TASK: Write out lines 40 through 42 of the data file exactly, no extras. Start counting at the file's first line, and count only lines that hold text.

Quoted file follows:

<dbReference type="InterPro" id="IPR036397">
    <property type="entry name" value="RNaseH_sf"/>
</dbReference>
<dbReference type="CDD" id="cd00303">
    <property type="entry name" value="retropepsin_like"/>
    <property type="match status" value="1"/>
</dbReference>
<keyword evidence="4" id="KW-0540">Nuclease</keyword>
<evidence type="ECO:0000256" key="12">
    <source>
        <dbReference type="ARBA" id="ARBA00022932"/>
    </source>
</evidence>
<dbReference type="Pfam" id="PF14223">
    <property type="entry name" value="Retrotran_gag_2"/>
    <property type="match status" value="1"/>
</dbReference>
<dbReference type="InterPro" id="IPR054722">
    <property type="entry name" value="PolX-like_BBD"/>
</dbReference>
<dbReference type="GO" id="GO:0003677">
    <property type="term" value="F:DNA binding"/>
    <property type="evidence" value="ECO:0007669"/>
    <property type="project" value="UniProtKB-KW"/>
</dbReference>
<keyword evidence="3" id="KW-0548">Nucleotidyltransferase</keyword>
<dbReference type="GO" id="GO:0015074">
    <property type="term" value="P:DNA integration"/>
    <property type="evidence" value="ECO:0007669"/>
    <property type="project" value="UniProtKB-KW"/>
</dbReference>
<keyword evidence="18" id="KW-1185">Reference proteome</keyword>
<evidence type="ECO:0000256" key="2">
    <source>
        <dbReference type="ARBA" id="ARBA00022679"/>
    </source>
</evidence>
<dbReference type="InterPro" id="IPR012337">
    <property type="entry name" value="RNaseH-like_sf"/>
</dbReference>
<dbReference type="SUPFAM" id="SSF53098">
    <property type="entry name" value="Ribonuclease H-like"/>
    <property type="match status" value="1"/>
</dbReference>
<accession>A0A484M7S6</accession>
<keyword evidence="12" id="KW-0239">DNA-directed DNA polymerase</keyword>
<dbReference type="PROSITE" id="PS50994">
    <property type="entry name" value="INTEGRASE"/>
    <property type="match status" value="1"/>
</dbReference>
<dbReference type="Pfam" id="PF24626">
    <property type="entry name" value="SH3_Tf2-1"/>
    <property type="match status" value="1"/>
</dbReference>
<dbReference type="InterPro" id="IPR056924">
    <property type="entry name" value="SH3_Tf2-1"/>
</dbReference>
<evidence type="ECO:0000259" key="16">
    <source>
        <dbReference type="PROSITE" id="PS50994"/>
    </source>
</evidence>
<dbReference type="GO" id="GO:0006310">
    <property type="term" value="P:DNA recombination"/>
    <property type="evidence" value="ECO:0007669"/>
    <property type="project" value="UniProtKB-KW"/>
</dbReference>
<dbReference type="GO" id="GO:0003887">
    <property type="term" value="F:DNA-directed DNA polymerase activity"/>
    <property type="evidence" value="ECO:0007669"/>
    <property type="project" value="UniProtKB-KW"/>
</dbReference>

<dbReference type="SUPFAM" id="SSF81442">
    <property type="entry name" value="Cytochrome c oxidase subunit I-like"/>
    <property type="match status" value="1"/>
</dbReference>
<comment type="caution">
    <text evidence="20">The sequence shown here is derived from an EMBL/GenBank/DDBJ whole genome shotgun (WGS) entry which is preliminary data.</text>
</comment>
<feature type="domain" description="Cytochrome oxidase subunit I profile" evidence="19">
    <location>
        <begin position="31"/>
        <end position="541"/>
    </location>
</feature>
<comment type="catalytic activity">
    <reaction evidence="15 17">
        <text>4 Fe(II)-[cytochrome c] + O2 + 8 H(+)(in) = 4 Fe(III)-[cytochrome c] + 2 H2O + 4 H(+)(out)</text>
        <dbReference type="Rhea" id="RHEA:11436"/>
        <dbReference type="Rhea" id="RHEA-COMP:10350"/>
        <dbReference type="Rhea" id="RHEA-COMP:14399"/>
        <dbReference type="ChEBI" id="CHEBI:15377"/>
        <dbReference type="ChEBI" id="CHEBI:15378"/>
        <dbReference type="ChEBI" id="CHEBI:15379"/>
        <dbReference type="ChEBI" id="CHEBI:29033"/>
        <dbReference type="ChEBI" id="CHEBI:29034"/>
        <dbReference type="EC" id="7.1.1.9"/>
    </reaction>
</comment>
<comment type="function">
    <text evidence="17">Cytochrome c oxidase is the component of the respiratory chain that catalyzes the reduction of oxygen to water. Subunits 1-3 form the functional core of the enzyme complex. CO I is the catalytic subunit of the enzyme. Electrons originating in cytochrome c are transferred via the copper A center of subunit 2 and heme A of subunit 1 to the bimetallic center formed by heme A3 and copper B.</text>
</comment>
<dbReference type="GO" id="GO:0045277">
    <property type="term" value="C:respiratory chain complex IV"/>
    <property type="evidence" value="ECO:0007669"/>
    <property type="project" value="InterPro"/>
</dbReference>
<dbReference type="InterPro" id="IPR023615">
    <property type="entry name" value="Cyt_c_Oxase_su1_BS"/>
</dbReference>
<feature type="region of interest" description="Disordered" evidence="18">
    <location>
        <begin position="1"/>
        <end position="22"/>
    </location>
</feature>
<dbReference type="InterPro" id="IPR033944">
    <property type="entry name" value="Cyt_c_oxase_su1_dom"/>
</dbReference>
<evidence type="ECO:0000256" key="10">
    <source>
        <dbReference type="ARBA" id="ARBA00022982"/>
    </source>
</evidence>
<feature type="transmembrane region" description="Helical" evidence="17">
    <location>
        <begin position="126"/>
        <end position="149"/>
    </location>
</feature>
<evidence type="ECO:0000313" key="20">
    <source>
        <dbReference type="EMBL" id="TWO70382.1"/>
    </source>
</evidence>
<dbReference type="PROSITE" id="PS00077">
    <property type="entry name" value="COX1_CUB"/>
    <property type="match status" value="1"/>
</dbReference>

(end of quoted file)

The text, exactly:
</dbReference>
<dbReference type="SUPFAM" id="SSF53098">
    <property type="entry name" value="Ribonuclease H-like"/>